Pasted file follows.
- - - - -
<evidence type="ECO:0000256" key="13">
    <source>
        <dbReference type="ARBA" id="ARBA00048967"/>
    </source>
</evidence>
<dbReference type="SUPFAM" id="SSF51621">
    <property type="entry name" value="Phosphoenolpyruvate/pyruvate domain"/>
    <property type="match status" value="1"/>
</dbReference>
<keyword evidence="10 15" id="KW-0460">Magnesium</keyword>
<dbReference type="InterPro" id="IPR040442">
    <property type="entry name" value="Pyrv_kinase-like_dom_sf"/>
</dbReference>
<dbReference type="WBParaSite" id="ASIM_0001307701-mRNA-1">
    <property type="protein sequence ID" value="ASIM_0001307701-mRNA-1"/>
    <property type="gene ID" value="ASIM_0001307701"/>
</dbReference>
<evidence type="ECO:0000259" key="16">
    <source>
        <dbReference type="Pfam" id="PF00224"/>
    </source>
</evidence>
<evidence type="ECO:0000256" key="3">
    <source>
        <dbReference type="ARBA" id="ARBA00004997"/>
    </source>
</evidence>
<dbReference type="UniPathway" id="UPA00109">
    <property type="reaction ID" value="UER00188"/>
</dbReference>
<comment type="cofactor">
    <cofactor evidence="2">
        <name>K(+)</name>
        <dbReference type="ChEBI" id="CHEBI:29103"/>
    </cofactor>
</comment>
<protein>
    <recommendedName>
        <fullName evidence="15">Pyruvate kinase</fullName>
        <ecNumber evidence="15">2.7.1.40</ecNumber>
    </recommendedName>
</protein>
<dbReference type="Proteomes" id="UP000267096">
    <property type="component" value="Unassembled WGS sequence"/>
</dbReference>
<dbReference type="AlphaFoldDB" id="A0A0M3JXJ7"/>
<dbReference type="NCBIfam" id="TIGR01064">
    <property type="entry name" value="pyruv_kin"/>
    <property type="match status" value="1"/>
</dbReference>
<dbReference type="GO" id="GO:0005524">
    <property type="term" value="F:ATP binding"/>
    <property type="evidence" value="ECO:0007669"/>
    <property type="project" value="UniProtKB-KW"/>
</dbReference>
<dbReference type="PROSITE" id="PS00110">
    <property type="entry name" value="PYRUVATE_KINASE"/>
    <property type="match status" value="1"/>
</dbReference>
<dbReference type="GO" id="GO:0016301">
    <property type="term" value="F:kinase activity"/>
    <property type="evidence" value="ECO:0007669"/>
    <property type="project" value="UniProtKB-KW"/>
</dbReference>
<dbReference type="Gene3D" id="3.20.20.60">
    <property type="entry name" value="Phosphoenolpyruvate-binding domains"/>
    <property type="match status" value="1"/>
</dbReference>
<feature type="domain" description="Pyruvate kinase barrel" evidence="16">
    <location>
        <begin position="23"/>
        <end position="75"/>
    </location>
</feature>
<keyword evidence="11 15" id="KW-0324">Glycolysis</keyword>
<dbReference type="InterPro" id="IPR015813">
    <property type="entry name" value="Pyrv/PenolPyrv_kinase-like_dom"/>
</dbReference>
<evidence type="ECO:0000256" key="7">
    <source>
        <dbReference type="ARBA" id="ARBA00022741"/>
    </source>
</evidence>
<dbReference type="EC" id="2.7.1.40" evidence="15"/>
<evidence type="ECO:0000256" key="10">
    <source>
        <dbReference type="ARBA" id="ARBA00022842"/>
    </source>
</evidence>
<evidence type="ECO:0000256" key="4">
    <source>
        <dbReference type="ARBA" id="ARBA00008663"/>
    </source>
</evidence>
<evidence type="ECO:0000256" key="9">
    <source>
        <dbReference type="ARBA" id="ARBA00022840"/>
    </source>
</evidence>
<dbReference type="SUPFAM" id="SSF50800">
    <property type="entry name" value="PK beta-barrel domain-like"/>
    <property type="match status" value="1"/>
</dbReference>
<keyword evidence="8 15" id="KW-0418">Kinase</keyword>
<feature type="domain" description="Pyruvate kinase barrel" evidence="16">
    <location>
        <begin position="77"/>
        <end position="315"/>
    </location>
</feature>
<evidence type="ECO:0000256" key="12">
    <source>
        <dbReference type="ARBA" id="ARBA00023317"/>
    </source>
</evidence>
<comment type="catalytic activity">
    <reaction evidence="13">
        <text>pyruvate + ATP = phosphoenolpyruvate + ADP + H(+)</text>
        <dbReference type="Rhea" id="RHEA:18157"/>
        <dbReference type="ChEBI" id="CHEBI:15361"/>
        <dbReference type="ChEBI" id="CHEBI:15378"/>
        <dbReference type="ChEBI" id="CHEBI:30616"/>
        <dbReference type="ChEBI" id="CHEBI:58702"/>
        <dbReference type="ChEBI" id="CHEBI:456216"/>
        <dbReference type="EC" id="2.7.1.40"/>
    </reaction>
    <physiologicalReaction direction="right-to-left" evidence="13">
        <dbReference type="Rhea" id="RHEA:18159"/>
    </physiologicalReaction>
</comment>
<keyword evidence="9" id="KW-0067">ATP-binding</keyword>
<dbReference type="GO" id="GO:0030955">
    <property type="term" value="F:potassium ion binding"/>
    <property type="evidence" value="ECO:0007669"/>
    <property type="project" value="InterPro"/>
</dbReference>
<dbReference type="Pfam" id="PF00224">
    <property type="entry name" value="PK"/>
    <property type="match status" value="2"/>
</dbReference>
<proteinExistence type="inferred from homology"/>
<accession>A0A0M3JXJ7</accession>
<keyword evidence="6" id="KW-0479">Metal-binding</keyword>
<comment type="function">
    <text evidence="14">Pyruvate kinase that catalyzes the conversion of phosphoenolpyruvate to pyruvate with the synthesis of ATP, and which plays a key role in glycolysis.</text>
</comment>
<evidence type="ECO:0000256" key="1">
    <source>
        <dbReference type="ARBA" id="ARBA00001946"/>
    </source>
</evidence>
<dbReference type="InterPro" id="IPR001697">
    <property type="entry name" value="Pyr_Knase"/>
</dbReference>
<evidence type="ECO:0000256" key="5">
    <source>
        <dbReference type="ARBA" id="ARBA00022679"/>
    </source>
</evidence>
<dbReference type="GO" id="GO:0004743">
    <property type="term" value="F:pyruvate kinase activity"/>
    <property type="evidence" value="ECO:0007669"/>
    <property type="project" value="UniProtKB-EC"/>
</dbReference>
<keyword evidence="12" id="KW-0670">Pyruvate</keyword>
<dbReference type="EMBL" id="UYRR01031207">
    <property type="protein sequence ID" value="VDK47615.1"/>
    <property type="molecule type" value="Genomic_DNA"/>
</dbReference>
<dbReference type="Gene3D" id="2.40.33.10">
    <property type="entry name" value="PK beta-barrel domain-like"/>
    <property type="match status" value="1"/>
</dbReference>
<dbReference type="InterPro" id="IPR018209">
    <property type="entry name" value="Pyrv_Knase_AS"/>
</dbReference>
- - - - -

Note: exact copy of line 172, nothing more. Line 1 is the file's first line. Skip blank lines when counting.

    <property type="match status" value="1"/>